Chapter

Extreme Sports Medicine

pp 365-382

Date:

An Ecological Dynamics Framework for the Acquisition of Perceptual–Motor Skills in Climbing

  • Ludovic SeifertAffiliated withSport Sciences, Centre d’Etude des Transformations des Activités Physiques et Sportives (CETAPS) – EA 3832, University of Rouen Email author 
  • , Dominic OrthAffiliated withSport Sciences, Centre d’Etude des Transformations des Activités Physiques et Sportives (CETAPS) – EA 3832, University of RouenSchool of Exercise & Nutrition Science, Queensland University of Technology
  • , Chris ButtonAffiliated withSchool of Physical Education, Sport and Exercise Sciences, University of Otago
  • , Eric BrymerAffiliated withSchool of Exercise & Nutrition Science, Queensland University of Technology
  • , Keith DavidsAffiliated withCentre for Sports Engineering Research, Sheffield Hallam UniversitySport and Health Sciences, FiDiPro Programme, University of Jyväskylä

* Final gross prices may vary according to local VAT.

Get Access

Abstract

Uncertainty in extreme sports performance environments, like rock and ice climbing, provides considerable psycho-emotional and physiological demands which challenge the acquisition of perceptual–motor skills. An ecological dynamics theoretical framework adopts concepts and tools of nonlinear dynamics and ecological psychology to investigate and model the relationships that emerge in extreme sports between athletes and their performance environments. In this relation, the interactions of athletes with key objects, surfaces, events and significant others during a sport like climbing emerge from interdependent personal, task and environmental constraints on performance. Performance behaviours emerge through the continuous and active exploration of environmental properties by individual athletes. Properties of rock cliffs, icefalls and mountains provide a high level of uncertainty due to continuous weather-driven changes. Their unpredictability signifies that performance may be considered as an ongoing coadaptation of climber’s behaviours to dynamically changing, interacting constraints, individually perceived and encountered. In this chapter, we consider the continuous interactions between climbers and their environment to understand how they can be coached to perceive key environmental properties when climbing and adapt their behaviours towards achieving performance goals.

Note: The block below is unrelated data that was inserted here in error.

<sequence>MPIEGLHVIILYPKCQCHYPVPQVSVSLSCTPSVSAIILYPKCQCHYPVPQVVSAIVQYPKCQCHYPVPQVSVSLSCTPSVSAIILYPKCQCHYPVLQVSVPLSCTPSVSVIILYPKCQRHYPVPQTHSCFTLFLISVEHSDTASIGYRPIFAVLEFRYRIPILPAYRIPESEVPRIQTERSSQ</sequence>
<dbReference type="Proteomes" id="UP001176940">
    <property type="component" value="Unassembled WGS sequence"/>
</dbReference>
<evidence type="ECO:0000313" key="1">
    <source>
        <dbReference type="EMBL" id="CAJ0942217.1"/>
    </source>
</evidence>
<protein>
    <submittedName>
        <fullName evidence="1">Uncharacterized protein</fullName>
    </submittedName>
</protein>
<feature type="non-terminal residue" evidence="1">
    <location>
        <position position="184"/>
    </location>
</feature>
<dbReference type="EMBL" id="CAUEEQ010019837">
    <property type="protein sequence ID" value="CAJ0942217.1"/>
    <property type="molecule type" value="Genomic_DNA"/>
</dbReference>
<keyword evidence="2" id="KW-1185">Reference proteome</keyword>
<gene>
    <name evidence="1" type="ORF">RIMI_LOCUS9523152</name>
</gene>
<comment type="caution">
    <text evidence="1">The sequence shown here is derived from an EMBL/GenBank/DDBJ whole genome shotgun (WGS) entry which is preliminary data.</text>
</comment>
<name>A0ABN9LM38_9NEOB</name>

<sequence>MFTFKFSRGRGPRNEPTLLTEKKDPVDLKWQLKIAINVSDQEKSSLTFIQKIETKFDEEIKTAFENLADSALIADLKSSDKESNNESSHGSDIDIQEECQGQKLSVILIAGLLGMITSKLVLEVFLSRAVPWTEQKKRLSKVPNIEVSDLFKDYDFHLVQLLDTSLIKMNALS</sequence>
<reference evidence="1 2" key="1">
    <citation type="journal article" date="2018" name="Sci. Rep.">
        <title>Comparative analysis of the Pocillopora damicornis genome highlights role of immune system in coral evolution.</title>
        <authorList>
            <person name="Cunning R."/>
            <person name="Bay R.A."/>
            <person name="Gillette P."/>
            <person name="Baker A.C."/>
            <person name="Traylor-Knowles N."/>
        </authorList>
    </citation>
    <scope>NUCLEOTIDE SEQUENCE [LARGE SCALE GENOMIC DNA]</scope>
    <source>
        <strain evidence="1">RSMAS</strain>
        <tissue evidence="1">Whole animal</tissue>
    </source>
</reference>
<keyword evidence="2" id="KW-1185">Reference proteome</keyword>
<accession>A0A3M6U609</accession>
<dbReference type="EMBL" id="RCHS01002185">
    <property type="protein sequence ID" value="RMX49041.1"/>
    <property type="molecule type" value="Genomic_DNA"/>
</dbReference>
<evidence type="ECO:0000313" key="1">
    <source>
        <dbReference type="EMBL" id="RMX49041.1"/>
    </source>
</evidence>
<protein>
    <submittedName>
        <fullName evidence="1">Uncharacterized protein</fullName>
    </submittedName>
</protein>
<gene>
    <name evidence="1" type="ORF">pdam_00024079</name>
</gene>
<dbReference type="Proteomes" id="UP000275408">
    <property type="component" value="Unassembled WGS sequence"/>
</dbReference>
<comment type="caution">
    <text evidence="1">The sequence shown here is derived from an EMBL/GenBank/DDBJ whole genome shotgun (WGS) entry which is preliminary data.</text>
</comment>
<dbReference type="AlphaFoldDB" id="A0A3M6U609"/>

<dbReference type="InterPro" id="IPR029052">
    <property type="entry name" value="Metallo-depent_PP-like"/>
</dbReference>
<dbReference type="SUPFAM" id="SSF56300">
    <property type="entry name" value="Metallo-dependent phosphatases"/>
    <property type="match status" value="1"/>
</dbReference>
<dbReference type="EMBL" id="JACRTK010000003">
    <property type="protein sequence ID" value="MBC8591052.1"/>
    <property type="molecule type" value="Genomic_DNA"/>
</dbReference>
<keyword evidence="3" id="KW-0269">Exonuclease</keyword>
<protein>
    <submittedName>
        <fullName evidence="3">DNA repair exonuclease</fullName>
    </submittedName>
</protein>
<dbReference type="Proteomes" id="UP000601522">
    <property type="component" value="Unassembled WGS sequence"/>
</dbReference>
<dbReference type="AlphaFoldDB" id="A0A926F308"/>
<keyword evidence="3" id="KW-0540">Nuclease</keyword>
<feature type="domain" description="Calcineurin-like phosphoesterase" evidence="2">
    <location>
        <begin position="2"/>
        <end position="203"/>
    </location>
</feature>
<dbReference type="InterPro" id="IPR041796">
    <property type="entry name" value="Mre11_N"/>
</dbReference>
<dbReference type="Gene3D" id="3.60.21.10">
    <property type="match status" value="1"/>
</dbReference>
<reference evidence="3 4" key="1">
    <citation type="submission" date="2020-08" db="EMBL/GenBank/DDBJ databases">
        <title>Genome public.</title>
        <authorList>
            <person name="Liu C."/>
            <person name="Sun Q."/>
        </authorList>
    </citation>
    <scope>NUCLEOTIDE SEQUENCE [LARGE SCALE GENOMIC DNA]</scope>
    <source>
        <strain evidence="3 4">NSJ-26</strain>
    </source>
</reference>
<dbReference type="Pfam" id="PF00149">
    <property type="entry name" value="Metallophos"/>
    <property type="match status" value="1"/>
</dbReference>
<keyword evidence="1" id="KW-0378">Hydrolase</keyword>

Keywords

Ecological dynamics Climbing Movement variability Affordances Degeneracy Skill acquisition Expertise Representative design